Recruiting is miserable.
The experience lacks so many things: transparency, fairness, timeliness and so on that solutions to date have only addressed part of the problem. LinkedIn made the resume digital and put people in (mostly) one place. Others have created labor marketplaces and educational resources to “fix” hiring, but last time I checked hiring was still broken. With 11.4 million in Series A financing led by Emergence Capital, Mya Systems manages to complement this market and stands on its own as a machine intelligence-powered tool for recruiters and applicants.
Mya is a bot, and that means when I first went to meet the team I was skeptical. Bots tend to be user interface decisions, not products. But Mya doesn’t passively recommend GIFs, it unlocks economies of scale for recruiting agencies and massive enterprises by centralizing and automating aspects of high-volume recruiting.
To be clear, we’re not talking about high-volume in Silicon Valley speak where Google hires a thousand engineers. Rather, think in the scale of agencies that recruit for major retail brands and help fill warehouse jobs. These groups are hiring tens and even hundreds of thousands of workers at a time.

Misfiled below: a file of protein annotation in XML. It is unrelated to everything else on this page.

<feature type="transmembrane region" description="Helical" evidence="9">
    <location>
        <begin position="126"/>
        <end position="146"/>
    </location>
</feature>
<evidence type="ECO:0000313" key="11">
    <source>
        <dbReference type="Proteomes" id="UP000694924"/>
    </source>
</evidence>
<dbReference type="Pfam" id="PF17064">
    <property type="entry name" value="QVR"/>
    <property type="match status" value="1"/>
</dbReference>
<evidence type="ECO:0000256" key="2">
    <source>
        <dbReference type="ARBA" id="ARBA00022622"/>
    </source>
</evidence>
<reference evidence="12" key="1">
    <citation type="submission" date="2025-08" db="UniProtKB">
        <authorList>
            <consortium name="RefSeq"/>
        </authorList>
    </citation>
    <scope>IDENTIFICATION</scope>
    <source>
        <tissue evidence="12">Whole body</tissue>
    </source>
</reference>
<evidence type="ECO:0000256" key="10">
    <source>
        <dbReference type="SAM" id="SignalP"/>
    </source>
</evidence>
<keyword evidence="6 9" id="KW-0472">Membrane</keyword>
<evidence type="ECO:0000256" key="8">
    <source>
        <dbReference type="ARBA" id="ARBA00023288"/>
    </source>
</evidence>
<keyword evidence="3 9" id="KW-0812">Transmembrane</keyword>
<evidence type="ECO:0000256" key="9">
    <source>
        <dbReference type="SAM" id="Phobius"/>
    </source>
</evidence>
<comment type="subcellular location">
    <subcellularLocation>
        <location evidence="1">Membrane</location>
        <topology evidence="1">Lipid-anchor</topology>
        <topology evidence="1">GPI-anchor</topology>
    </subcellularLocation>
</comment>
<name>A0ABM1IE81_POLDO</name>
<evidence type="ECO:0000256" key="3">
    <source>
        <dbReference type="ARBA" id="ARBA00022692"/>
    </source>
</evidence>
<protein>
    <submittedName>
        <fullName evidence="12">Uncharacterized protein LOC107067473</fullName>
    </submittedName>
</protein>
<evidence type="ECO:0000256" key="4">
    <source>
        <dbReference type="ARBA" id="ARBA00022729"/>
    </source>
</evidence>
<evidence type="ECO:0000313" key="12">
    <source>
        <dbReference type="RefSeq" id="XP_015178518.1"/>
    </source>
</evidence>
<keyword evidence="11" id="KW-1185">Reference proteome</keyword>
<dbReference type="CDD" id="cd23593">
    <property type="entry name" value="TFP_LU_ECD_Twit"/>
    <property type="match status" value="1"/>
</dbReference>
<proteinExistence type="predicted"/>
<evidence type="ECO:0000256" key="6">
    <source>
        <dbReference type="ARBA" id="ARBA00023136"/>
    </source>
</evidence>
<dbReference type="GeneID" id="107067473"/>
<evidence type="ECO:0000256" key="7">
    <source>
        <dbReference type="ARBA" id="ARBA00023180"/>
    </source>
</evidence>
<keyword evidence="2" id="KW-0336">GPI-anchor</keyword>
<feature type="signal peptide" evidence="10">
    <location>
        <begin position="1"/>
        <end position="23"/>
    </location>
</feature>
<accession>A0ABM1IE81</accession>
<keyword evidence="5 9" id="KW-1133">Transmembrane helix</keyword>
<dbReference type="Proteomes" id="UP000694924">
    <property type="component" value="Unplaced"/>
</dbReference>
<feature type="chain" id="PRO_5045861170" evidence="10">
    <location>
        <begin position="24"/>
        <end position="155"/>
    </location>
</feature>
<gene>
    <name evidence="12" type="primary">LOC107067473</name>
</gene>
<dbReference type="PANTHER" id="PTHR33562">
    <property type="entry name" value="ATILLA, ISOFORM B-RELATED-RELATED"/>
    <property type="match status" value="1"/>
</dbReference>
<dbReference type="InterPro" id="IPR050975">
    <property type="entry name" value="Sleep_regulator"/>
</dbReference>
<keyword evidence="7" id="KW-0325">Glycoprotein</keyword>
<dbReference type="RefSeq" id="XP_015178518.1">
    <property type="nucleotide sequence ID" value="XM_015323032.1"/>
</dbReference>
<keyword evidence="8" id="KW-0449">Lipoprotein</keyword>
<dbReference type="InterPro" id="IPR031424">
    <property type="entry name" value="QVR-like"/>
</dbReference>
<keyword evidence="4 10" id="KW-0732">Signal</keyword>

Eyal Grayevsky, CEO of Mya Systems, explained to me that the existing recruiting process for these jobs is highly transactional. Applicants regularly opt out of submitting resumes and have no online presence to evaluate. This means that to vet a candidate, a recruiter has to collect a lot of basic and repetitive information.
Thankfully, basic and repetitive tasks tend to be where machine intelligence shines and that’s no different here. Mya can pose questions to applicants to determine their availability to fill shifts and even assist applicants and recruiters in scheduling calls. Having a strong implementation of natural language processing as a backbone helps Mya to interface smoothly with candidates and maximize the amount of information that can be collected in a short period of time.
And while all of this automation is great and frees up bandwidth for recruiters to actually recruit, the truly interesting part of Mya’s pitch is forward looking. At scale, Mya might be able to centralize recruiting for multiple companies simultaneously, without the need for agencies.
The resulting world would be an efficient one where more of the recruiting process could occur in the background, unbeknownst to job seekers— such a system could automagically generate a full day interview slate for someone with only the candidates that are a best fit.
This isn’t to say that Mya isn’t already driving positive social benefits. Small gestures, like reminding applicants a few hours before their interview, can drive better outcomes across the board.
Grayevsky plans to use the new capital to build out the company’s technical team. Mya Systems will also be upgrading to a larger office space in the near future to make room for the new hires.